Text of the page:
U.S. consumers face a dizzying array of choices in how to spend their media and entertainment dollar. At the same time, the current economic climate has put even more pressure on how households make decisions. With these forces in mind, Nielsen Games surveyed more than 3,000 U.S. consumers to examine their overall entertainment spend with a focus on the video game category.
A baseline for thinking about entertainment spending is the notion of “share of wallet,” defined here as the percentage of monthly spending for all entertainment options by a household. At a macro level, the video game category represents 5% of total U.S. households’ entertainment spending. Among households that are active buyers in the video game category, this figure is nearly double, with over 9% of total entertainment spend attributed to game-related content.
|Monthly Entertainment Share of Wallet (%)|
|Category||All U.S. Homes|| Video Game
|Participating in activities such as dining out, shopping, going to a museum||24.8||20.4|
|Regular TV packages (such as basic cable)||17.9||13.0|
|Participating in non-media activities at home, such as hobbies||6.9||7.7|
|Attending live events (such as concerts or sporting events)||5.9||6.3|
|Seeing movies at a theater||5.4||5.9|
|Cellular phone-related entertainment (all but calling plan)||5.3||5.3|
|Video game content (new and used games, downloadable content, rentals, peripherals)||4.9||9.3|
|Buying or subscribing to magazines, books or newspapers||4.2||3.4|
|Premium TV packages (such as HBO)||4.1||3.7|
|Buying or renting feature films on DVD, Blu-Ray or video||3.5||4.3|
|Participating in personal wellness activities||3.4||3.4|
|Participating in sports activities||3.1||4.1|
|Buying CDs, MP3s, or other forms of music||2.8||3.8|
|Entertainment-related options on the internet (website subscriptions)||2.2||2.7|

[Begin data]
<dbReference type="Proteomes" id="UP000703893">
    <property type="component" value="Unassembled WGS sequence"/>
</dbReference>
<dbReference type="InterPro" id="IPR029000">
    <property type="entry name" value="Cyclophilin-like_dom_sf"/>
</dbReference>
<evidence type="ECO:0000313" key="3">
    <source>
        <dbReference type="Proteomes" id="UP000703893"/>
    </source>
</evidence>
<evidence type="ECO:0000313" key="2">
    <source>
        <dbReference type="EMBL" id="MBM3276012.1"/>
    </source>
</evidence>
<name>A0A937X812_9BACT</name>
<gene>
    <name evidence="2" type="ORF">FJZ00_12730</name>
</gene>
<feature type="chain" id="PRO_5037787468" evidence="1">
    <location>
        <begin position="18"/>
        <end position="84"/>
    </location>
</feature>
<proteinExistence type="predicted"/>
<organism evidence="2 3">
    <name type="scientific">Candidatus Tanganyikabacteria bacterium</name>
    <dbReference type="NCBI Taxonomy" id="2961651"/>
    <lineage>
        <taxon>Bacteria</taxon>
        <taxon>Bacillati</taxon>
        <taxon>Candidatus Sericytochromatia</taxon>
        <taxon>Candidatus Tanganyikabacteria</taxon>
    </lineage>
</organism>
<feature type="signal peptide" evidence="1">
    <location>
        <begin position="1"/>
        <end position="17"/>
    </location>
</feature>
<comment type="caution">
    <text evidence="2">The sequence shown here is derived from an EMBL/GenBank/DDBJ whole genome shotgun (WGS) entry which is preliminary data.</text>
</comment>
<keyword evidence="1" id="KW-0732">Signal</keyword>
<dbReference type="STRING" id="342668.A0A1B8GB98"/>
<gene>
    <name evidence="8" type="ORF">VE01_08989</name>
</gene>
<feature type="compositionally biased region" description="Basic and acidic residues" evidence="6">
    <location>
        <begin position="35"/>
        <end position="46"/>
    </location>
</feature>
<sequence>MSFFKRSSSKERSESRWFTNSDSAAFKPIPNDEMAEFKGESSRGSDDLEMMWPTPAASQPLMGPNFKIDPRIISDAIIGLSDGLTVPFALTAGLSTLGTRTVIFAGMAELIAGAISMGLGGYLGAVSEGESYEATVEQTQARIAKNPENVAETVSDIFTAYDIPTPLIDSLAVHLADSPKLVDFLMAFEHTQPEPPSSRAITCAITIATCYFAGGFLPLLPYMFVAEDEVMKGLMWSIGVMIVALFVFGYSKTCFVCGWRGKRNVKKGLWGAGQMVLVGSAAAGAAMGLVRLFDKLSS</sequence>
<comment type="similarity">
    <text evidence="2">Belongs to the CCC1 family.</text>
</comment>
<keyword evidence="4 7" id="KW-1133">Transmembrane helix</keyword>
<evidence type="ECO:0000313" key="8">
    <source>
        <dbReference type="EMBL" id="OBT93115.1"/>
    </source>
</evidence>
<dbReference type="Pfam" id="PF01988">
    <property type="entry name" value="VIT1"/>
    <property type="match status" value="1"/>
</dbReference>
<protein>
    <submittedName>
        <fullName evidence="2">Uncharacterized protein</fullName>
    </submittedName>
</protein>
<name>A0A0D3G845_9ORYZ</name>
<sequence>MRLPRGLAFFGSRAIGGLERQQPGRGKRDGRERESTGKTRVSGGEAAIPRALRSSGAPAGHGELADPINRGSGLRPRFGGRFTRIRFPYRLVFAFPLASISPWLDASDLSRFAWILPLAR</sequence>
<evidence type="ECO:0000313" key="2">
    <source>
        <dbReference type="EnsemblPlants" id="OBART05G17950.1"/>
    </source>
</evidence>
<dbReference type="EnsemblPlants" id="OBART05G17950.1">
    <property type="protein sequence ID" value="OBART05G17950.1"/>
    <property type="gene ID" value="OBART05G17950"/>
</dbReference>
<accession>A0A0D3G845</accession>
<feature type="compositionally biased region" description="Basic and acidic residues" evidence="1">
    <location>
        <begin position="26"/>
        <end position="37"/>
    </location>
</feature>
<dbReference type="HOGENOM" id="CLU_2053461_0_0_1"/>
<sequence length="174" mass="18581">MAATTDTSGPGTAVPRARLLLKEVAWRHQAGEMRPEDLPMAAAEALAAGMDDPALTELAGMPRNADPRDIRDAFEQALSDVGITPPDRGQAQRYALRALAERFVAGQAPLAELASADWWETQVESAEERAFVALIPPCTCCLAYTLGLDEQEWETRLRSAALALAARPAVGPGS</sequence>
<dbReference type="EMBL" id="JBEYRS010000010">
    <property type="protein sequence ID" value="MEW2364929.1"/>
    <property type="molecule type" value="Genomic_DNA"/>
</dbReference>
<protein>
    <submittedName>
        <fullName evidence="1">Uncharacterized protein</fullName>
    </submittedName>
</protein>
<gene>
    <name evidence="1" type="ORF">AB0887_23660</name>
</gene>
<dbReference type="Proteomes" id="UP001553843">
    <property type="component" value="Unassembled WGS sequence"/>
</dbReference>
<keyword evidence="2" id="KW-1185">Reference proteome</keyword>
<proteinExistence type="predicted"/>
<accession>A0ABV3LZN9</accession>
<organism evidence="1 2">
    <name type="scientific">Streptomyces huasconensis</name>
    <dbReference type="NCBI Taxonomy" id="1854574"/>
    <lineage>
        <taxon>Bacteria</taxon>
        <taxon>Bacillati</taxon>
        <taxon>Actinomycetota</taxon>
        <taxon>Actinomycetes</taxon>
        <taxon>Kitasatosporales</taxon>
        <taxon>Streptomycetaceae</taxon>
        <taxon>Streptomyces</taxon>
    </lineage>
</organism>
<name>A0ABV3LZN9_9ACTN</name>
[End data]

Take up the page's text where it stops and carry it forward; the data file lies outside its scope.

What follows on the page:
|Satellite radio subscription||1.3||1.5|
|Buying Video-On-Demand or Pay-Per-View||1.2||1.8|
|Source: The Nielsen Company
• = Over-index at 120% or more vs. Total US Households
• = Under-index at 80% or less vs. Total US Households
Before jumping further into the analysis, there is one important point to keep in mind. Put simply, shares do not equal dollars. Individual households spend different amounts in total on entertainment, which may deflate or inflate shares for a given category. In addition, these results are a reflection of consumer claims that are useful directionally in understanding how consumers perceive their allocations of money.
Video game category buyers (those spending at least $1 per month on game-related content) comprise 24% of U.S. households, and their share of wallet profiles paint a picture of valuable, tech-savvy entertainment consumers. Besides video games, they over-index substantially on DVD/Blu-ray, music, online entertainment, and VOD share of spending. They are also higher in share for movie-going, sports activities, and live events. These higher shares come at the expense of more established media options like basic cable and print media, where video game category buyers under-index notably.
Given the 24% buyer base, the video game category is notable for what other forms of entertainment it surpasses in share of spending for the average US home: all print media (4.2%), premium TV packages (4.1%), DVD/Blu-ray purchases and rentals (3.5%) and music in all its forms (2.8%).
More insights on gamers, console dynamics, and game buying will be featured in the inaugural Nielsen 360° Gaming Report: United States Market, available in March.